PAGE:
Morning Brief, Friday, June 16
Let's review. Maliki backtracks from the limited amnesty offer floated yesterday. Shiite militias control Iraqi prisons. "We cannot control the prisons. It's as simple as that," said the deputy minister, Pusho Ibrahim Ali Daza Yei, an ethnic Kurd. "Our jails are infiltrated by the militias from top to bottom, from Basra to Baghdad." And in ...
"We cannot control the prisons. It's as simple as that," said the deputy minister, Pusho Ibrahim Ali Daza Yei, an ethnic Kurd. "Our jails are infiltrated by the militias from top to bottom, from Basra to Baghdad."
And in the must-see update on the state of Iraq from the excellent Nina Kamp and Michael O'Hanlon, we see an increase in the number of daily attacks, an increase in the number of insurgents, a huge jump in the incidents of sectarian violence, and a big drop in the percentage of Iraqis optimistic about the future over the same period last year.
Good thing all of these important issues and developments are being debated in the House. I mean, it would be crass for it to degenerate into an ugly partisan fight, right? Apparently not. More farcical details from Capitol Hill:
In a highly unusual attempt to influence the debate, the Pentagon sent a 74-page "prep book" to several members of Congress, outlining what it called "rapid response" talking points to rebut criticism of Mr. Bush's handling of the war and prewar intelligence. The Pentagon sent the book to Democratic leaders on Wednesday night, apparently in error, then sent an e-mail message two hours later asking to recall it.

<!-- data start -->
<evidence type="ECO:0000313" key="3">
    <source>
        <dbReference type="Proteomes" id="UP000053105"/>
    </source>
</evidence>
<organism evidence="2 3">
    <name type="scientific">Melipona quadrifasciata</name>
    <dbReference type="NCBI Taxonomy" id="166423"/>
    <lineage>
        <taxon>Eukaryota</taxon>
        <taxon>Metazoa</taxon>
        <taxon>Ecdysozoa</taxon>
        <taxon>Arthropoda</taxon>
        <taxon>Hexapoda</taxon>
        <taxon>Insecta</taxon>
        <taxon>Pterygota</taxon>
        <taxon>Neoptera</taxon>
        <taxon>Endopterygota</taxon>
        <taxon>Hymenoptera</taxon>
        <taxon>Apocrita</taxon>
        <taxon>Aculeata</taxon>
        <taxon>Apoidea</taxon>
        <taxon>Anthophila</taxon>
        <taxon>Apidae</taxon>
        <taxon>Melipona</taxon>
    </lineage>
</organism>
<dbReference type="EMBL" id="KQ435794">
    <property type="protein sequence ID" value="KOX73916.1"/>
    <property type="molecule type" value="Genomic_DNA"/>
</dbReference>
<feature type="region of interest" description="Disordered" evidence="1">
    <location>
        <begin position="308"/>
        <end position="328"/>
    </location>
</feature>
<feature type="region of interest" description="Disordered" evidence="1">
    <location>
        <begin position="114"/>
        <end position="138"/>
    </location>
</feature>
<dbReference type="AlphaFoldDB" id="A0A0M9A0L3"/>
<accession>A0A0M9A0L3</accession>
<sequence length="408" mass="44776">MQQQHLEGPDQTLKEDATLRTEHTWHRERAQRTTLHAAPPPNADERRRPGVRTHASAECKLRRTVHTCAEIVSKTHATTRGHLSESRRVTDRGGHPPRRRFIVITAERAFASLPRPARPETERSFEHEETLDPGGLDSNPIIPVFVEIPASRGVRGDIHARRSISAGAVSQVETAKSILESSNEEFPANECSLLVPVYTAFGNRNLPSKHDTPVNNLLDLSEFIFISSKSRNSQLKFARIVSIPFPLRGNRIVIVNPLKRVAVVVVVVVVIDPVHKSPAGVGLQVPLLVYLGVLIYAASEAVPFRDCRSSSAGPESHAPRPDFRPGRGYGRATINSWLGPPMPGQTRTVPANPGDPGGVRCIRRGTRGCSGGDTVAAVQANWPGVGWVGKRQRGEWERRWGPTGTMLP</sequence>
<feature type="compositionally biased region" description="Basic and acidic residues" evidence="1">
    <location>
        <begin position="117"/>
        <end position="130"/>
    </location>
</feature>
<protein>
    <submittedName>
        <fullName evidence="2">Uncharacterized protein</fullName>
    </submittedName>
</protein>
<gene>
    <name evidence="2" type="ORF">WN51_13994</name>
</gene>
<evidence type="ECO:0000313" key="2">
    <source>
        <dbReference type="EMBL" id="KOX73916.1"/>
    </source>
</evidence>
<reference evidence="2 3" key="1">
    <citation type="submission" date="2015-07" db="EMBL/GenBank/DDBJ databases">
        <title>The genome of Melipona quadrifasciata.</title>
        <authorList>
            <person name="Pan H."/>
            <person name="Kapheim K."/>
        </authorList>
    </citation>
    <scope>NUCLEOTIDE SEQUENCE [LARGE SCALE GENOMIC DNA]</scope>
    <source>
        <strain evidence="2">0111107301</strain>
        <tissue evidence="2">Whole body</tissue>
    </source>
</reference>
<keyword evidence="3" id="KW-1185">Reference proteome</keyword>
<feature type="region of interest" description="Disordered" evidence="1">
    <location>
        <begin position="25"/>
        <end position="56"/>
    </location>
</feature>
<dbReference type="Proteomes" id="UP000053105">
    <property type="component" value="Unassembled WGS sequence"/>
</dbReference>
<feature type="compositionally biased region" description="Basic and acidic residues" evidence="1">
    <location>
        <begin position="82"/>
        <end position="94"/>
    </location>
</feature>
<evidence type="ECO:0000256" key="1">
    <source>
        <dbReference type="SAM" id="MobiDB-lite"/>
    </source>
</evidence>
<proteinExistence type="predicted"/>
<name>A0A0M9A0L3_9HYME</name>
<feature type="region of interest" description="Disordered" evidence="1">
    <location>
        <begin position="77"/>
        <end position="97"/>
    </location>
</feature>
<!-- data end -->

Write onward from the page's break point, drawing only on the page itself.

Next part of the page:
Rosa Brooks in the LAT: Bush's new Iraq plan? Let the Iraqis figure it out.
At Shanghai summit, Ahmadinejad praises the nuclear incentives package and calls it a "step forward."
In a first, Nepal's Maoist leader is meeting for talks with the country's prime minister to end the decade-long insurgency. FP recently spoke with Kunda Dixit of the Nepali Times about the effect the fighting has had on the country and where the king will go from here.
EU summit trying to chart a path forward. Soweto uprising anniversary. North Korea getting closer to a possible missile test. Attacks by men on horseback in Chad force refugees to flee into Darfur. And Miami Dade school board votes to ban a book portraying life in Cuba as idyllic.
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